Institutions are wading into the market for digital assets — and CME Group's bitcoin products seem to be drawing attention as well.
A survey conducted by Fidelity Digital Assets found that nearly 80% of institutional investors see something appealing about the asset class, the company revealed during a conference call on Tuesday. The percentage of investors who allocated to digital assets increased from 22% in 2019 to 27% in 2020, an indication that an incoming tide of adoption continues, according to Fidelity Digital Assets' director of research Ria Bhutoria.
Indeed, investors have become more comfortable with digital assets on several fronts, with the number of respondents concerned about the asset's price volatility, market manipulation, and lack of fundamentals to gauge appropriate value decreasing in 2020 compared to 2019.
Bhutoria said investors have been drawn into the market by "hard money" theses and unconventional monetary policy by central banks aiming to stimulate the economy.
The manner in which investors gain exposure to the market varies, with some purchasing crypto directly and others buying derivatives products like futures, according to the survey. This should come as no surprise, given how difficult it is for certain funds to custody bitcoin and other digital assets. And in some cases, they lack the legal mandate to do so.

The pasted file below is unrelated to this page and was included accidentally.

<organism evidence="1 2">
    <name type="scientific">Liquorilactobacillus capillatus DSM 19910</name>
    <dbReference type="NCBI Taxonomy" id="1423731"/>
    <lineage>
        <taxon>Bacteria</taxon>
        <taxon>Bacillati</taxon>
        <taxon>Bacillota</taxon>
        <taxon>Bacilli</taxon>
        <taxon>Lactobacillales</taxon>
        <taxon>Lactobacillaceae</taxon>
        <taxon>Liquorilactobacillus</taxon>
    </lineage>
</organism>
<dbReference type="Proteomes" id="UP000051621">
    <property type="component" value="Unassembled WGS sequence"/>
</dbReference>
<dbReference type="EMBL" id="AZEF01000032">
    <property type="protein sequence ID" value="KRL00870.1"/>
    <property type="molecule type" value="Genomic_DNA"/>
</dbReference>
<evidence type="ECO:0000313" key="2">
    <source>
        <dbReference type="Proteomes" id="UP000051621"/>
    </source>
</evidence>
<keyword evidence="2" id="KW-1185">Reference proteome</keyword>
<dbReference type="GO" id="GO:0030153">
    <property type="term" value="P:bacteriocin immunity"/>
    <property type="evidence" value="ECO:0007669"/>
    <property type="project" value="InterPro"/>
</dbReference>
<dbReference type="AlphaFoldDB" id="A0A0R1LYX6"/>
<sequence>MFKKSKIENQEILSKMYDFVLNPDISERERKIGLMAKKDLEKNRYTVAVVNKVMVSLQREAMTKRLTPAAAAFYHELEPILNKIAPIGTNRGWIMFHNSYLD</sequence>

As such, the number of investors allocated to digital assets via futures saw significant growth from 2019 to 2020, increasing by 13 percentage points.
Fidelity's report did not break down which futures products investors are buying. Still, it's a safe bet to say CME Group's bitcoin futures product would have been the dominant product among US-based firms.
CME Group's bitcoin futures product is perhaps the easiest way for a large investment firm or fund to gain indirect exposure to bitcoin, as my colleague Ryan Todd has noted. For traditional funds — which already trade different futures across assets — CME offers a regulated and liquid venue with which they are already familiar.
The size of CME's bitcoin futures market appears to have grown as institutional investors have sought out indirect exposure to digital assets, as shown by data from Skew. Since the beginning of May, open interest in CME's bitcoin futures product has stood above $400 million.
That's a fourfold increase compared to the end of 2019.
The size of CME Group's bitcoin options market has also seen some growth, picking up significant market share relative to market leader Deribit.
On Tuesday, CME Group's options contract — which launched at the beginning of 2020 — comprised of 23% of aggregated open interest in crypto options. That growth comes in spite of higher capital requirements to trade compared to Deribit.
In terms of volumes, CME's market represents one-third of the total crypto options market. That's a noticeable increase even when compared to a few weeks ago when The Block's Larry Cermak identified Deribit as the clear leader in crypto options.
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